Last Saturday I led a bird walk to Fain Park in Prescott Valley. At the beginning, it was very cold and the bird activity was a little slow. However, as the day warmed up, the birding activity heated up as well!
Some of the highlights included a very vocal yet elusive loggerhead shrike, perched way up in the crown of a huge cottonwood tree. Even though the tree was bare of any leaves, I had the hardest time finding it even though it was singing constantly! It is not very often that one gets to hear the vocalization of a loggerhead shrike, so that was a really nice experience for all of the participants.
Another highlight was a female belted kingfisher. She was actively patrolling the cove north of the footbridge. On numerous occasions, we watched her dive into the water, each time coming up with minnow-sized fish.
With our recent rains, the water level of the lake was right to the top of the dam, with some water actually spilling over the dam. We saw a good variety of water birds including common mergansers, common goldeneye, lesser scaup, ruddy duck, double-crested cormorant and lots of mallards.
Surprisingly, there were no American coots on the lake, which I would have anticipated seeing. Maybe the size of the lake doesn’t lend itself to coots, as they need a lot of room to take off. Unlike “puddle ducks” that can take off from a sitting position on the water, coots have to run furiously across the top of the water, beating their wings madly until they get up enough speed to get airborne. Maybe the runway just isn’t long enough!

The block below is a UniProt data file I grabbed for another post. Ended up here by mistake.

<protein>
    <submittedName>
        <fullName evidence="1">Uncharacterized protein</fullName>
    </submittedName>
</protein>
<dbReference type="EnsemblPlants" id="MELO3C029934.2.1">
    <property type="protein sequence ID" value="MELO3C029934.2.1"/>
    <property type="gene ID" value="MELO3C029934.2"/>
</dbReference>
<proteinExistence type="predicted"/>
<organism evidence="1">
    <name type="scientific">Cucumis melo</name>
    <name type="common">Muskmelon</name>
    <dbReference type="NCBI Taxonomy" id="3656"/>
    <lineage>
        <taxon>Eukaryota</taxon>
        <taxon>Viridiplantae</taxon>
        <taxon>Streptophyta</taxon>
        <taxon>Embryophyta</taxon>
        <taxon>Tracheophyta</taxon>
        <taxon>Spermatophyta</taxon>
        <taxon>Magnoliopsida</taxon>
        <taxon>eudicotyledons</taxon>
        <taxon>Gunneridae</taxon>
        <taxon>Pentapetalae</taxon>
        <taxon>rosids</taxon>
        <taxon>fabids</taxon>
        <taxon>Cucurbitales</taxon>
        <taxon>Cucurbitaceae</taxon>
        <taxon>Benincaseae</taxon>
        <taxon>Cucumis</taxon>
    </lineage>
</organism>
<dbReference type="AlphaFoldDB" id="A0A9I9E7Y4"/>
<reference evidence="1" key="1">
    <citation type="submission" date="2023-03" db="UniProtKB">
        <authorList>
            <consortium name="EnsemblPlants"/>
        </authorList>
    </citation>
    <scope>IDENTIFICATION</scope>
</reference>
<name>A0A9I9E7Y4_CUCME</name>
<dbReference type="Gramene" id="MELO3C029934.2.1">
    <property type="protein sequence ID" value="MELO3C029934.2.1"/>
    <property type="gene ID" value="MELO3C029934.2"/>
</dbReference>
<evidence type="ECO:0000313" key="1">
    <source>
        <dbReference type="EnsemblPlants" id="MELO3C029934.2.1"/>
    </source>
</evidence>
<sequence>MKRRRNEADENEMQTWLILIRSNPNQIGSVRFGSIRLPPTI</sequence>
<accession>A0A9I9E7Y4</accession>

Some of the terrestrial birds we saw included Crissal thrashers, spotted and canyon towhees, dark-eyed juncos, white-crowned, chipping and song sparrows, American robins, hairy woodpeckers, ladder-backed woodpeckers, northern flickers, white-breasted nuthatch, Bewick’s wren, bridled titmice, bushtits and yellow-rumped warblers.
The habitat around the lake has numerous hackberry trees which are like a bird-magnet. I think the highlight had to be seeing small flocks of male and female Western bluebirds in full sunlight feeding on hackberries and drinking at the water’s edge.
It seemed the longer we stayed, the more birds we were finding. When it was time to leave, I practically had to be pulled away. I was so enthralled by all of the new birds that kept appearing, it was hard just to call it a day and walk away. I hope you will consider joining us on upcoming bird walks.
Online registration for the Verde Valley Birding and Nature Festival is now open. The festival takes place each year in Cottonwood at Dead Horse Ranch State Park. This year’s festival runs April 25-28. Many of the more popular field trips fill up fast, so I encourage you to register as quickly as possible. Visit www.birdverde.org to register.
The Prescott Public Library has invited me back to present my “Birding in Brazil” program. If you haven’t had a chance to see this presentation, please join me tomorrow, Friday, Feb. 8, at 2 p.m. in the Founders Suite in the library.
If you are willing to host a group of birders for the Great Backyard Bird Count, please call the store and let me know (443-5900). The home visits are next week: Friday, Feb. 15, Saturday, Feb. 16, and Monday Feb. 18.
If you are a birder wanting to participate in one of the bird walks, please call the store to sign up, as each group is limited to 12 individuals.